Another important issue was to determine the threshold or range of tea consumption likely to be beneficial or detrimental for BMD effects. Although tea consumption (cups of tea consumed and recorded on a 4-point score) was found to have a protective effect on hip fracture, the dose-response effect has not been discussed in the MEDOS Study or in other studies.12,13 In our study, we found that subjects with habitual tea consumption from 6 to 10 years' duration had significantly higher BMD of the lumbar spine than did nonhabitual tea drinkers. When the duration of tea consumption was more than 10 years, the significant increment in BMD of the total body, lumbar spine, and hip regions was recorded when compared with that of nonhabitual tea drinkers (Figure 1). Hence, it is plausible to believe that a graded association between increasing duration of tea consumption and elevation of BMD for the total body, lumbar spine, and hip regions existed in our study. The difference between the BMDs in black tea and green or oolong tea drinkers may also be of interest. After adjustment for covariates, no significant differences of BMDs could be found between green or oolong tea and black tea drinkers (data not shown). Perhaps relatively too few black tea drinkers were included (n = 45) to have a balanced comparison of their BMDs with those of green/oolong tea drinkers (n = 457), especially with adjustment for other covariates.
Several hypotheses have been proposed to explain the bone-protective effects of tea. These hypotheses may work independently or in concert. First, tea is an important source of dietary fluoride.24,25 Fluoride intake can alleviate the osteoporotic progression.5-7,26 Therefore, the relatively high fluoride content of tea leaves may enhance the protective effect on BMD. Second, flavonoids (including phytoestrogen and ipriflavone) have all been supposed to improve the BMD.4,27 Because tea contains relatively high amounts of flavonoids and phytoestrogen,1,9,28 increasing the BMD by consuming tea habitually is possible. Third, experiments have also found that tea extracts could inhibit bone resorption27 and protect against clastogenic activity of mouse bone29 in vivo. Finally, the different effects of tea infusions (eg, polyphenols and tannins) on the milieu of elemental mineral metabolism may also indirectly influence BMD.30-32 These hypotheses may work independently or in concert and could explain the protective effect of tea consumption on BMD.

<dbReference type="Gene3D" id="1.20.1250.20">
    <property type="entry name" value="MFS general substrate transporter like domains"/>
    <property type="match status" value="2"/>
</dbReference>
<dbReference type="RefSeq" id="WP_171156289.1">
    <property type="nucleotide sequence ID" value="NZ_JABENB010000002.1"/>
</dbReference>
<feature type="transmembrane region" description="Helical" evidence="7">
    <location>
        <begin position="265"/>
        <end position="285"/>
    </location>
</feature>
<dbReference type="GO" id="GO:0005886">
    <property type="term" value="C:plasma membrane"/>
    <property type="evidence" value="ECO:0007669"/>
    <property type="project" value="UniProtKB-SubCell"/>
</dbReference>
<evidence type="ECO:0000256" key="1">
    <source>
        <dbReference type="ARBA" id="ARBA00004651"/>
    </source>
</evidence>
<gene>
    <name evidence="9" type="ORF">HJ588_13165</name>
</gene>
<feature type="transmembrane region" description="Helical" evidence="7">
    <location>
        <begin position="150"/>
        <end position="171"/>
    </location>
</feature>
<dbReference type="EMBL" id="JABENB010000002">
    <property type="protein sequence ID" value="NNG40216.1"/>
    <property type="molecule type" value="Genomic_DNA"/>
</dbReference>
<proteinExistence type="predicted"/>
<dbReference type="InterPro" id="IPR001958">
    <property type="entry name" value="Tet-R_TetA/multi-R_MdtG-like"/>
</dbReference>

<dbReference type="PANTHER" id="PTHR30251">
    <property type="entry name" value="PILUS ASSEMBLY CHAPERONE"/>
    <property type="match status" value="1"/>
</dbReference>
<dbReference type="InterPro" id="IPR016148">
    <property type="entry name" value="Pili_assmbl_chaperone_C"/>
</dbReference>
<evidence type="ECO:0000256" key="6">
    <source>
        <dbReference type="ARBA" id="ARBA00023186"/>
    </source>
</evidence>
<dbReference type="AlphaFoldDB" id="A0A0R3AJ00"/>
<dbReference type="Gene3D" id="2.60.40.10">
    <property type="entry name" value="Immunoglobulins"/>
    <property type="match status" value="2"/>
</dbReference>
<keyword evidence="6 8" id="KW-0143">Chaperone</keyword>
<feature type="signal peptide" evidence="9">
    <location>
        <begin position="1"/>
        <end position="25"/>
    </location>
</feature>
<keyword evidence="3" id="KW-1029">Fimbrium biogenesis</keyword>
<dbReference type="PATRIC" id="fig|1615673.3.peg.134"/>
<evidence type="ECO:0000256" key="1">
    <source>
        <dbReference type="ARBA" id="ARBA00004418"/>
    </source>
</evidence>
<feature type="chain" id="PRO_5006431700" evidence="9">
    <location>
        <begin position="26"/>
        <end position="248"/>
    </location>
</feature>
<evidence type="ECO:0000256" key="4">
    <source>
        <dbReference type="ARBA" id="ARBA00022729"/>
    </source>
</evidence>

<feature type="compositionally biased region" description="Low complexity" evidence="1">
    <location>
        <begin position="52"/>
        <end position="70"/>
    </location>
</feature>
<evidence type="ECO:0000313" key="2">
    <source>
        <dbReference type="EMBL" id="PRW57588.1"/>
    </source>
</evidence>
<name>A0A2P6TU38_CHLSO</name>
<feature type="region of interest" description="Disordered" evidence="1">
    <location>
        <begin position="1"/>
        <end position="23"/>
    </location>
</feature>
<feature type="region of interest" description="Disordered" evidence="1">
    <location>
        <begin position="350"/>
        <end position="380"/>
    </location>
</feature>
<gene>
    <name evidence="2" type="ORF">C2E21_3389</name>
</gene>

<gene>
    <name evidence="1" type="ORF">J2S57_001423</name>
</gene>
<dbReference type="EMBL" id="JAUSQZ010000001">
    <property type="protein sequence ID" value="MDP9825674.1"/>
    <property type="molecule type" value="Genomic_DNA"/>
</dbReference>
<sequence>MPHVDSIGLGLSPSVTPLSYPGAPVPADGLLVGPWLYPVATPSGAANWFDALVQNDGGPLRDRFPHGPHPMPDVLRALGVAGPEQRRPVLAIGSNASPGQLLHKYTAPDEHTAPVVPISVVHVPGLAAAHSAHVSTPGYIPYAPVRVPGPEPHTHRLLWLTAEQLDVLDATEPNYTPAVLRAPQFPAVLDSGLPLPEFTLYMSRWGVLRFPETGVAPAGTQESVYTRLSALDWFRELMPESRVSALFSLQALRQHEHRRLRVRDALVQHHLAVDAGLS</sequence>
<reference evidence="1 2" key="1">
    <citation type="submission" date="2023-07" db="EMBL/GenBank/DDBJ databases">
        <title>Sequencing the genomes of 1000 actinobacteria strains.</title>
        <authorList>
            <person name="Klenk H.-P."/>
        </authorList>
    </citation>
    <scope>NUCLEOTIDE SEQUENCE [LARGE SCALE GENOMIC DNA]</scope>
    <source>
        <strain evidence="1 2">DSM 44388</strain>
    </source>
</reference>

In this study, a range of lifestyle cofactors predicted the BMD, but together these factors explain only a small proportion of the overall BMD (the highest adjusted R2 is 0.392). Many unknown factors such as genetic factors33 may influence BMD and need to be studied in the future. Our results suggest a possible way of reconciling the disparate reports from previous studies, ie, habitual tea consumption, especially when maintained for more than 10 years, has a significantly beneficial effect on BMD of the total body, lumbar spine, and hip regions in men and women.
Accepted for publication September 13, 2001.
This study was supported by the grants from the National Science Council, Taipei, Taiwan (NSC-89-2314-B-006-044) and National Cheng Kung University Hospital (NCKUH-88-051).
We thank Ma Mi-Chia, PhD, associate professor in the Department of Statistics of National Cheng Kung University, for statistical counseling; Chen Chia-Min for statistical assistance; and Chang Yu-Fung for administrative assistance.
Corresponding author and reprints: Chih-Jen Chang, MD, Department of Family Medicine, National Cheng Kung University Hospital, 138 Sheng-Li Rd, Tainan 70428, Taiwan (e-mail: email@example.com).